I would like to thank everyone for being here today to celebrate the 50th anniversary of a most special day. My wife Amelia and I have spent the best years of our lives together. We’ve seen sunsets in Paris, sunrises in Hawaii, and the moon’s glow reflecting off the Mediterranean Sea. And after 50 years of marriage I can say with one hundred percent certainty; no single person could ever make me more happy than stovetop macaroni and cheese.
Don’t get me wrong – there are very few feelings greater than simply holding Amelia’s hand. There are fewer feelings greater than waking up alongside the smiling face that I first fell for all those many, many years ago. In fact, it just so happens that only superior feeling is standing in your kitchen and breathing in a full on face-blast of steam from a bowl of bright yellow macaroni and cheese.
I remember our honeymoon – 3 nights in Buffalo. We were on a budget then, but we had a great time. I had macaroni and cheese for nearly every meal. A stove was standard in some hotels then. Maybe it still is; I don’t know I don’t stay in hotels very often these days. These days I make my macaroni and cheese at home. The home I’ve made with Amelia.
Of course we drive each other crazy. These days she’s got her picture-memory books, church activity groups, weekend bus trips to the resort with the girls. And I’ve got my trusty sauce pot and my wooden spoon, both usually just sitting in the sink, plastered with a florescent orange film that can mean only one thing – someone has just filled his insides with a warm feeling that is slightly greater than actual human love.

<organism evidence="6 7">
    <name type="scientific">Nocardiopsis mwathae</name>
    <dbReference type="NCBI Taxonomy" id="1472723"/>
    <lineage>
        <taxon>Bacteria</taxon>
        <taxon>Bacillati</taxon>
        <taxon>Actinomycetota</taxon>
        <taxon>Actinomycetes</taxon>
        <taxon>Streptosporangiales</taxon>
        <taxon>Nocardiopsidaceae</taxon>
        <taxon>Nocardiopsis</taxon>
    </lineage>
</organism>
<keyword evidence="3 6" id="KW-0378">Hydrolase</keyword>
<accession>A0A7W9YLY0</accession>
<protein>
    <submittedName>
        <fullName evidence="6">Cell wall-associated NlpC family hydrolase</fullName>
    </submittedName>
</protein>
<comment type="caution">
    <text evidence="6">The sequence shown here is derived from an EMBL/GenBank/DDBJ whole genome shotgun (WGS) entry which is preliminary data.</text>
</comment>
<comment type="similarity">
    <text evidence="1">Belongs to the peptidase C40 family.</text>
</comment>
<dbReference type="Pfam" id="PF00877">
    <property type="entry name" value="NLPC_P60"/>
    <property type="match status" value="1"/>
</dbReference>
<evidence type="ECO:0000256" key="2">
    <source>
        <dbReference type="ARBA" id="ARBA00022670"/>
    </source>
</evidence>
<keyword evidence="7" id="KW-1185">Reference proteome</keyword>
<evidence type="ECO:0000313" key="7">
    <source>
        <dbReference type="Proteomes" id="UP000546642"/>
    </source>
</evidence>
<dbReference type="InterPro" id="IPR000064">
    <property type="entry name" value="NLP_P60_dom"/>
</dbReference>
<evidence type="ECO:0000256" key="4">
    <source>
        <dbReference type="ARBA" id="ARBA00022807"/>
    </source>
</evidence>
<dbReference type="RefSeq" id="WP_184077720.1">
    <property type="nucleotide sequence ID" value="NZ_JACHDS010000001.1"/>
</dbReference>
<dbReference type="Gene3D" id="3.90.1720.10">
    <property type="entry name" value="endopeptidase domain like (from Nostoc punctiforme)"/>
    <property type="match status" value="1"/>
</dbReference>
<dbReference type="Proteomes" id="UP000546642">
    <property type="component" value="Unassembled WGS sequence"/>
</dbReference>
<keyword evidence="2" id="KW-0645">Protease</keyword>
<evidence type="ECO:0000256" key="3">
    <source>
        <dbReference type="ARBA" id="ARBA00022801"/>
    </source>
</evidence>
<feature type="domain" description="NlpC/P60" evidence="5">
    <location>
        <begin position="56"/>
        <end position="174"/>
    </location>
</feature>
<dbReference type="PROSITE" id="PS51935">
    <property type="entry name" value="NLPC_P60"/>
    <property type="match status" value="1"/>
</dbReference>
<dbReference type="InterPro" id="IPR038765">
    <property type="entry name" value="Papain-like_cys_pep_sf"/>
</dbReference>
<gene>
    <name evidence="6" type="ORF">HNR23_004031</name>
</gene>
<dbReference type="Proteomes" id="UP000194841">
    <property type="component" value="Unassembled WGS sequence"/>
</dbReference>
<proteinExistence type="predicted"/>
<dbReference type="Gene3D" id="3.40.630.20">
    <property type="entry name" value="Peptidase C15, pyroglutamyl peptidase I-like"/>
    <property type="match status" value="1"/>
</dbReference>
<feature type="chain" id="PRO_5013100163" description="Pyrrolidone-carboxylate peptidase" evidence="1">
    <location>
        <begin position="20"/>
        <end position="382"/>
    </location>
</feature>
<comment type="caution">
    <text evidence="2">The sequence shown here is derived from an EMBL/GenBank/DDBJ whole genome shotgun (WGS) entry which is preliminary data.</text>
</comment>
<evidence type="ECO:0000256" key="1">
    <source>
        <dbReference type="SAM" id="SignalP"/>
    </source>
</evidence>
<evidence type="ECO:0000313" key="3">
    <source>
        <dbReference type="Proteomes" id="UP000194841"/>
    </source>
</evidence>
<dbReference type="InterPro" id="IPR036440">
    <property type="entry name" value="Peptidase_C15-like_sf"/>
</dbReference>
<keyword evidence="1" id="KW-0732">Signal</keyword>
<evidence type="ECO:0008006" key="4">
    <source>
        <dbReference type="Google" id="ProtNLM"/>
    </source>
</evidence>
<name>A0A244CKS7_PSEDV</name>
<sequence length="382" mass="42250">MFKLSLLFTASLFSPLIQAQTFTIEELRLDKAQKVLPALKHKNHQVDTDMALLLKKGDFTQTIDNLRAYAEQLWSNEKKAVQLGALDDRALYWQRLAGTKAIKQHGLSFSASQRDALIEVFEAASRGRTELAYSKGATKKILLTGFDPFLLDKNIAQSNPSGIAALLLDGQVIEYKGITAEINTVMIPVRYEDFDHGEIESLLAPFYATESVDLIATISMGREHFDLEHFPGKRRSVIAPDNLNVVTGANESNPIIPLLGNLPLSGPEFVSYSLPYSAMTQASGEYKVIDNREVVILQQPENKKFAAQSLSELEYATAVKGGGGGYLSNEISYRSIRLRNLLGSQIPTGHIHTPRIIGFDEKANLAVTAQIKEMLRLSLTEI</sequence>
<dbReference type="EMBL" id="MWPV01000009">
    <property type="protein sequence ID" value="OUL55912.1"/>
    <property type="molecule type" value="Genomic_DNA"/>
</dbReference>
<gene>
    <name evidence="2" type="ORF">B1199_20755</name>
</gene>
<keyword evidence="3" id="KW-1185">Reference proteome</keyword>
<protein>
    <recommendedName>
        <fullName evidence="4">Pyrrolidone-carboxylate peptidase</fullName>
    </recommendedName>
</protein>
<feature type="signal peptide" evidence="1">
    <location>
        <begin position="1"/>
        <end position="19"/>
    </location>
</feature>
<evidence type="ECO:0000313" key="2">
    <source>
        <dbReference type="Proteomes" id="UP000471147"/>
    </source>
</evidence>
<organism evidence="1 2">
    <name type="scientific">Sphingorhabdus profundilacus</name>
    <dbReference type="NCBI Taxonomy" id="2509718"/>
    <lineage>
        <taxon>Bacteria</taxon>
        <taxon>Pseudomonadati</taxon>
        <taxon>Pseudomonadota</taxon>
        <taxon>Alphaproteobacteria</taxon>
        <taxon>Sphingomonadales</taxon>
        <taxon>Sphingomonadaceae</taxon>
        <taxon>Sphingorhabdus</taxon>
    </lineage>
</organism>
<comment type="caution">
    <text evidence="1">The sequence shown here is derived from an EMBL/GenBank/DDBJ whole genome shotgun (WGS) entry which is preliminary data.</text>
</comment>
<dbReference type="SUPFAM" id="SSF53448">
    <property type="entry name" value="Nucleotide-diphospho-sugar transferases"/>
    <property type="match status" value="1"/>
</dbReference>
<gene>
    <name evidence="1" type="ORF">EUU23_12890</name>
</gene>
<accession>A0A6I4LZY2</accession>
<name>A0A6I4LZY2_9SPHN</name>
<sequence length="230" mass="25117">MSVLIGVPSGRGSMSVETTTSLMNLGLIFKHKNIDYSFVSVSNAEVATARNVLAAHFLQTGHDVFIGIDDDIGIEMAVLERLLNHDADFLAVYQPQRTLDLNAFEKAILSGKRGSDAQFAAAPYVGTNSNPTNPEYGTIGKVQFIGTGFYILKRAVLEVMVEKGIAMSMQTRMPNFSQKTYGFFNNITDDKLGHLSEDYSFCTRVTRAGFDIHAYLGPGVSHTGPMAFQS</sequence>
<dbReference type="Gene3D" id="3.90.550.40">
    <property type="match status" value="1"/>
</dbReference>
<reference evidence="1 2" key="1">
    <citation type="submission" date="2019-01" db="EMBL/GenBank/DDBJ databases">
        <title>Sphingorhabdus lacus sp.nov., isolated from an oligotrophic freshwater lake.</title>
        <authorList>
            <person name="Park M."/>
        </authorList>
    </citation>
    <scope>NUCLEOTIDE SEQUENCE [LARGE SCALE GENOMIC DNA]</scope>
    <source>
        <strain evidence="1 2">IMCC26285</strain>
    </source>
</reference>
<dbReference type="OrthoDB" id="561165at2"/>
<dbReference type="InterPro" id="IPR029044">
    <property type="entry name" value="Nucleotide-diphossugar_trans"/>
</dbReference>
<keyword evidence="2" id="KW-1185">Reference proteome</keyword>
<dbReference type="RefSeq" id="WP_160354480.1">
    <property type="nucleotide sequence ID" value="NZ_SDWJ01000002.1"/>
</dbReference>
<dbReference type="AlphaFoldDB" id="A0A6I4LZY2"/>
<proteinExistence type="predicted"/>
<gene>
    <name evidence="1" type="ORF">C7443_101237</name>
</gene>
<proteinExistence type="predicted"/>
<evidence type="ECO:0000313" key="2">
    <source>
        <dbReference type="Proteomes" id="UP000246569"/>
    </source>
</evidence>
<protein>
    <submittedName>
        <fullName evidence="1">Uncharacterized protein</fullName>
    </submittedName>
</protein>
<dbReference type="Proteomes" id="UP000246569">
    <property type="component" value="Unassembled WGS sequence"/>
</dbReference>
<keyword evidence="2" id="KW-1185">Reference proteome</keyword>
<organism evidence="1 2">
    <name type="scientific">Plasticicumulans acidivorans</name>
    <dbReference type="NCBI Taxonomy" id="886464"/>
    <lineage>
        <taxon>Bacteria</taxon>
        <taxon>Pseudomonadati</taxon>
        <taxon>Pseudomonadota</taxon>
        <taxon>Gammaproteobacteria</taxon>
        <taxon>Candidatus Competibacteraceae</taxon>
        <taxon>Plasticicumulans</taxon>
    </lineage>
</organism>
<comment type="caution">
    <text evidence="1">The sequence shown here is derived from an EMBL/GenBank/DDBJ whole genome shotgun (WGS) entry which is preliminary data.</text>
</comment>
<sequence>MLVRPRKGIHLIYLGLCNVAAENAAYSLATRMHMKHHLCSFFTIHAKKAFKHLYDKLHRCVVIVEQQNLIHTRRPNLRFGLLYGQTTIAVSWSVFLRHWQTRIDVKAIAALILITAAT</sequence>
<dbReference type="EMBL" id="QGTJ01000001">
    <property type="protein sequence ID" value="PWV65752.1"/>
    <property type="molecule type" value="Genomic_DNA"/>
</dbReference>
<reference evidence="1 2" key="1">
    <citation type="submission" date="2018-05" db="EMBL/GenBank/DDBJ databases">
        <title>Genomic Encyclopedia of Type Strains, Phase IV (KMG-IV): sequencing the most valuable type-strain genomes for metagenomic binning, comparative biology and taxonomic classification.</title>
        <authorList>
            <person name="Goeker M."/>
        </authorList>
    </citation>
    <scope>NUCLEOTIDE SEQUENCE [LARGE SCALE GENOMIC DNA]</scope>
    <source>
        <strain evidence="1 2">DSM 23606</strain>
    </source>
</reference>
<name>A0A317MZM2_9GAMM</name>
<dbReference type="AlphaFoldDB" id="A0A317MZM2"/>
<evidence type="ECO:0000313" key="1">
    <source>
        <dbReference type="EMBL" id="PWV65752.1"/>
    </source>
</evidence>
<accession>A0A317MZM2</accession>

We’ve been through a lot, me and that sauce pot.
We haven’t done it alone. Over the years our love has expanded our family through three beautiful children. Alison, Aaron and little Carl; those three have spiced up my life like so many small dabs of hot sauce. I don’t always like hot sauce in my macaroni and cheese. And I don’t always get along with my children. But sometimes I have to admit: it works.
Forty percent of marriages end in divorce and to be honest, that doesn’t surprise me one bit. Keeping another person happy is no simple task for another person who is not themselves macaroni and cheese. Learning to compromise is key. Sometimes you just have to settle. For instance, I don’t always buy the name-brand stove-top mac and cheese. I’ll go with a generic store brand, with their oddly shaped pastas and nondescript powdered cheese packets. Whatever. It’s fine with me.
If I had to pass on some advice, it would be to listen, laugh, love and use precise measurements when mixing in the milk or water and butter for cheese sauce. Also add the milk slowly. Patience is a virtue.
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